Developed countries and business associations, whose members benefit directly from effective IPR regimes, tend to adopt the first position. They argue that strong IPR legislation will enable developing countries to attract more investment " since foreign companies will be reluctant to invest in a country where their technology might be copied with little recompense " and will thereby gain improved access to new technologies introduced from outside. Developing countries would also be encouraged to generate more innovations of their own, because of the rewards to inventors and innovators offered by the IPR system.
But many developing country governments are concerned that the legal standards required by TRIPS, especially for patents, may simply be too high for their countries at the present time. For example, they worry that having to extend IPR protection to advanced industrial fields such as biotechnology and information and communications technology will only benefit foreign businesses, since their domestic firms lack the capacity to innovate in this field. Being unable to freely copy such inventions, they feel, may hinder local firms' efforts to enhance their own technological capacity and become more innovative in the future.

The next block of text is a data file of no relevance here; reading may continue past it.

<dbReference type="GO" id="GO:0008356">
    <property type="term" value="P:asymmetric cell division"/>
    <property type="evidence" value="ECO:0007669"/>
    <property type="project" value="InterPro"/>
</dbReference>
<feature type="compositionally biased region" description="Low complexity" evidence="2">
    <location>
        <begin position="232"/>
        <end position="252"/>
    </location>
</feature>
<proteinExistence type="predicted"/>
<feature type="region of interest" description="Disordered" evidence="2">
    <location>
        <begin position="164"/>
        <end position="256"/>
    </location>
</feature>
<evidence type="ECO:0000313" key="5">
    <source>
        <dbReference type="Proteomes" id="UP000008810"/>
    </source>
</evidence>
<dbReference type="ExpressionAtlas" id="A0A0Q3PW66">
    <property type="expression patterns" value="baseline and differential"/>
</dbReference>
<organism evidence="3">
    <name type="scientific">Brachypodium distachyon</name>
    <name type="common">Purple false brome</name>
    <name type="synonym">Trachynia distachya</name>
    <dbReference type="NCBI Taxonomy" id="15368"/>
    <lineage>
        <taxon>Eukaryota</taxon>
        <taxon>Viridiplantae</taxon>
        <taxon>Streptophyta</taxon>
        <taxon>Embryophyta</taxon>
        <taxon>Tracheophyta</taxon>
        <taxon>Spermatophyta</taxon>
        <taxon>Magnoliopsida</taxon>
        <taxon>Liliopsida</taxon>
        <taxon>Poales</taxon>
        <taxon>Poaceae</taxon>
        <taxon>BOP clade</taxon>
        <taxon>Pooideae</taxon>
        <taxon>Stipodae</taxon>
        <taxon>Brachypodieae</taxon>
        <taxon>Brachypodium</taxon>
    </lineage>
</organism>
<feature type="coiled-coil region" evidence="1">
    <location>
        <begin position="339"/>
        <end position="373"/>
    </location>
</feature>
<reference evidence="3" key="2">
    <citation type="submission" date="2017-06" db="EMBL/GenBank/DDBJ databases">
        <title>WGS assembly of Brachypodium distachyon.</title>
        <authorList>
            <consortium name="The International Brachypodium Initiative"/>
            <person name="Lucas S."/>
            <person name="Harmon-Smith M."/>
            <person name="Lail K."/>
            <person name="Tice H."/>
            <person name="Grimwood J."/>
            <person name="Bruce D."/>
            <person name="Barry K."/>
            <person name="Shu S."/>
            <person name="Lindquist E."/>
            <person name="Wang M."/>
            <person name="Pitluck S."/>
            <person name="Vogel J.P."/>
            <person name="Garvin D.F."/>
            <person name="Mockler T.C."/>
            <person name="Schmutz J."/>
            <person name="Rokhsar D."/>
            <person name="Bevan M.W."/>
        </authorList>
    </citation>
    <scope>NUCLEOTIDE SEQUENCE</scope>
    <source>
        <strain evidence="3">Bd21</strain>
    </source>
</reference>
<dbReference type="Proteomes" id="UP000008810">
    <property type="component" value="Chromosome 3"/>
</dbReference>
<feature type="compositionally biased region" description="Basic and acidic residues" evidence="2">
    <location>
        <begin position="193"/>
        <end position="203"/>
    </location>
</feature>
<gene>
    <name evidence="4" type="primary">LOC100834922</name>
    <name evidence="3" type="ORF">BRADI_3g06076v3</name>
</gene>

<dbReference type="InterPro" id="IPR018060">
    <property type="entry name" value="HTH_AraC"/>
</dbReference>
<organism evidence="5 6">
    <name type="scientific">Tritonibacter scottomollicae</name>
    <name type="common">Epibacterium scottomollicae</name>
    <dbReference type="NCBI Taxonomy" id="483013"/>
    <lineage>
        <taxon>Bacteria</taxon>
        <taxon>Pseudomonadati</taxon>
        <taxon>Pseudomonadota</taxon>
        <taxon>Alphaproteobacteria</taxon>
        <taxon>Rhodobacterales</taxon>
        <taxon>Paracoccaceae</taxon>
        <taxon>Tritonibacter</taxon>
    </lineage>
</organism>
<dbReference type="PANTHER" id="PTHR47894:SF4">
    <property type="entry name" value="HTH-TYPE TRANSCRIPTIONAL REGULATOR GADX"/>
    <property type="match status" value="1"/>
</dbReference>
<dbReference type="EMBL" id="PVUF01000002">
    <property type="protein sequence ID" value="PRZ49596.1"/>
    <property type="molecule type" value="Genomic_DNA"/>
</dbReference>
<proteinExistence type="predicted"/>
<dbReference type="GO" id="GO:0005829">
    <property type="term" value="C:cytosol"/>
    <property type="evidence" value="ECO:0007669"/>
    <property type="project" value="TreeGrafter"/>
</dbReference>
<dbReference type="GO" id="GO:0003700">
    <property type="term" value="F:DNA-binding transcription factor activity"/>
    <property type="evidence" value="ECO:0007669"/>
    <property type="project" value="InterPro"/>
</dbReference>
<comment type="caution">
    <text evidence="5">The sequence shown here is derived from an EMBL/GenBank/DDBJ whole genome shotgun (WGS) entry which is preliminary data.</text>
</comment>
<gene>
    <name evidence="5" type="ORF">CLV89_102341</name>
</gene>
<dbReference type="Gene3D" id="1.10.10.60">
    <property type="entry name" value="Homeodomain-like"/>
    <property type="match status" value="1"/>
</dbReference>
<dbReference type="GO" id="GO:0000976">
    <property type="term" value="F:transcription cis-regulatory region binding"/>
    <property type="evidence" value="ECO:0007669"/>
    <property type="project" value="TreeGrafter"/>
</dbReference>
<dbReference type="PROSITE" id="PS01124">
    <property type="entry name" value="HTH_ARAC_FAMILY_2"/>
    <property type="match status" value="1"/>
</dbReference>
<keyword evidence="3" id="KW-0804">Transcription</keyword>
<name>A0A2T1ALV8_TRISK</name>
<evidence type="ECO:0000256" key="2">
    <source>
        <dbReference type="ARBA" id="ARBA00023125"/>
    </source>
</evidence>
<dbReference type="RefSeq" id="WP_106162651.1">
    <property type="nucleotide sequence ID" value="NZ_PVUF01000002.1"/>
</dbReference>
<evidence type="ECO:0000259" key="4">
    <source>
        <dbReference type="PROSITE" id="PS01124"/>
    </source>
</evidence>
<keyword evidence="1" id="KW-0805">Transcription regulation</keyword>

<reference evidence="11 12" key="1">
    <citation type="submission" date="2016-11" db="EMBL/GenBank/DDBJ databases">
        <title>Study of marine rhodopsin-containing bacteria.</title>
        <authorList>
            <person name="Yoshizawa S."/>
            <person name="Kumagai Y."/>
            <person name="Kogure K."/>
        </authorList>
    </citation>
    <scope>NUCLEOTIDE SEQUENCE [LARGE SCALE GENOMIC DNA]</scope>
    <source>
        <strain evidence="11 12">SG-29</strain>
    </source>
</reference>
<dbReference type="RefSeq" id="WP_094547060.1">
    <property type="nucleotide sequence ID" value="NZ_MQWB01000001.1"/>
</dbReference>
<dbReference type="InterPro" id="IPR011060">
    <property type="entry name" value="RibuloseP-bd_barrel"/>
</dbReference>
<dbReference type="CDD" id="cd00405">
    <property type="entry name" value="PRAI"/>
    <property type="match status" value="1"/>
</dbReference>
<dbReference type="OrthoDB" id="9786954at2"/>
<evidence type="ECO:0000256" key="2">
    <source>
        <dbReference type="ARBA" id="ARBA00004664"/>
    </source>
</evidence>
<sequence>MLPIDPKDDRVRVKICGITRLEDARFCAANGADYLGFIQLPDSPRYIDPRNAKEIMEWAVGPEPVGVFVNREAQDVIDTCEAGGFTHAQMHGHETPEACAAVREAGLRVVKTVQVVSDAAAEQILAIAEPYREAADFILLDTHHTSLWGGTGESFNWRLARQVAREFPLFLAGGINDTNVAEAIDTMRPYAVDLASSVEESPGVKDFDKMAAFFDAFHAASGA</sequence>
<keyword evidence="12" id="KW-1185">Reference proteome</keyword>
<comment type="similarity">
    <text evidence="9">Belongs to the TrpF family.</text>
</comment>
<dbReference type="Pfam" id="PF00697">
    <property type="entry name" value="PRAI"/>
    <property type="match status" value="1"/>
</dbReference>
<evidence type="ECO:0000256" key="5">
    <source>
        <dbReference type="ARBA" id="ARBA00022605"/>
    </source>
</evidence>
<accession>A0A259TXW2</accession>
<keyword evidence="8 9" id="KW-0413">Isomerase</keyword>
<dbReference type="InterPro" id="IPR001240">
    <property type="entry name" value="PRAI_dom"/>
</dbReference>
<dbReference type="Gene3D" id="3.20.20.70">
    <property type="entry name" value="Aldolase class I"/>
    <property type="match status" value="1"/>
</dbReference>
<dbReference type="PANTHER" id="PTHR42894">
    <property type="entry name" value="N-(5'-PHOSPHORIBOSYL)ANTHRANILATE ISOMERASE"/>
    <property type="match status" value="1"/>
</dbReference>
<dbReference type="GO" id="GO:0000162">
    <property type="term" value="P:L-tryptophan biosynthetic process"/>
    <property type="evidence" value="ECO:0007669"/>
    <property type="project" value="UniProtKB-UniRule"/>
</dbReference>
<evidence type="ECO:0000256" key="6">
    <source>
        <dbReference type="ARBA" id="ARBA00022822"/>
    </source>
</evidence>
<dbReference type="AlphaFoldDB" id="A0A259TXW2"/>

Doubts cast on IPR regime
In 2001, the UK government established a Commission on Intellectual Property Rights to look at how IPRs might work better for poor people and developing countries. The Commission's report "Integrating intellectual property rights and development policy" was published in September 2002, and covers the following areas: intellectual property and development; health; agriculture and genetic resources; traditional knowledge, access and benefit sharing and geographical indications; copyright, software and the Internet; and patent reform. The document contains some quite far-reaching recommendations directed at the global IPR system including the institutions within it (such as the WTO and the World Intellectual Property Organisation), and national IPR policy-making.